Members of Congress across the country are facing hostile crowds of voters at town halls, including here in Arizona.
With us now is KJZZ's Michel Marizco who covered Congresswoman Martha McSally's town hall in Sahuarita on Thursday night.
The loudest reaction in the room came when third grader Mitchell Collins finally got to ask his question.
"Why do you think Betsy DeVos is qualified?" he asked after nearly an hour of holding his arm in the air.
Rep. Martha McSally challenged him back: "Why do you think she’s unqualified?"
"Because she wants guns at schools for protection of grizzlies," Collins said.
Now, it wasn’t as organic as it seemed. Mitchell’s mom helped him come up with the idea of pinning down the Republican congresswoman on whether she supported the newly appointed education secretary. But the response mirrored much of the evening meeting.
Republican congresswoman Martha McSally, after months of criticism for not speaking directly with voters, finally held a town hall with constituents Thursday night and more than 250 people packed the Sahuarita church, and another few hundred stood outside.
All attended to ask McSally very specific questions on everything from President Donald Trump's cabinet choices. "President Trump was elected. He was sworn in on January 20. He does have the prerogative to pick his team," McSally said.
To whether she backed the president’s demand for a border wall and what her own solutions are, which was a much more nuanced answer than people liked.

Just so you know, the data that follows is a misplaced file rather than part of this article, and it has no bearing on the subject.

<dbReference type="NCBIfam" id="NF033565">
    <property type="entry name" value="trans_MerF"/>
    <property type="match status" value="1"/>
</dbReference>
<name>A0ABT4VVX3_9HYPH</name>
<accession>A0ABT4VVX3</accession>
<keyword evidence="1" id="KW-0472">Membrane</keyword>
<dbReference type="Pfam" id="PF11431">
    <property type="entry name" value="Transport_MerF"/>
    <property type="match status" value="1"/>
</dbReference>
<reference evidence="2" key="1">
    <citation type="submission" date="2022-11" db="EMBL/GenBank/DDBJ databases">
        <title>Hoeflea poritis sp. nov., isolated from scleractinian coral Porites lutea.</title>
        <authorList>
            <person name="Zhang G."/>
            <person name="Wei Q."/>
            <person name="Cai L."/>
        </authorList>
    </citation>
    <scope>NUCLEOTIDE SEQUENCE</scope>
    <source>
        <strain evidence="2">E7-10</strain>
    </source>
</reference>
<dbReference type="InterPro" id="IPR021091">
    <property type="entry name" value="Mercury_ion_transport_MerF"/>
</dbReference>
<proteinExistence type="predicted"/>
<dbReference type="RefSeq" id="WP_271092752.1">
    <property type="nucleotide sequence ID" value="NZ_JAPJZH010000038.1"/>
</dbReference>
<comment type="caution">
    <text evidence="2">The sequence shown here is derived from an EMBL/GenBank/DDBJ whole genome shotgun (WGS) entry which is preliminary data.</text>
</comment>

McSally said she understood that people came to the U.S. to "make a better life for themselves," but that the country needed a modern system that wouldn't lead to "taking away jobs for Americans. So we have to have a smart immigration policy."
According to the political website 538, McSally has voted in line with the president’s publicly stated positions every single time this year.
She’s been criticized for not being open to town halls in southern Arizona. Thursday’s was politically risky as town halls across the country have served as lightning rods for Republican members of Congress.
This district is hotly contested, but most of the questions from the audience were openly critical of the congresswoman and the crowd was flush with "resist" stickers, Planned Parenthood T-shirts and knitted pink so-called pussy hats.
Andre Mixon appreciated her holding the town hall but "there was a lot of dancing around and not really answering the questions. We wanted to know a lot more in regards to her feelings regarding Trump."
McSally holds another meeting Friday, not open to the public. This one at an optics company in Tucson.
EDITOR'S NOTE: This story has been updated to reflet that McSally's meeting on Friday is not open to the general public.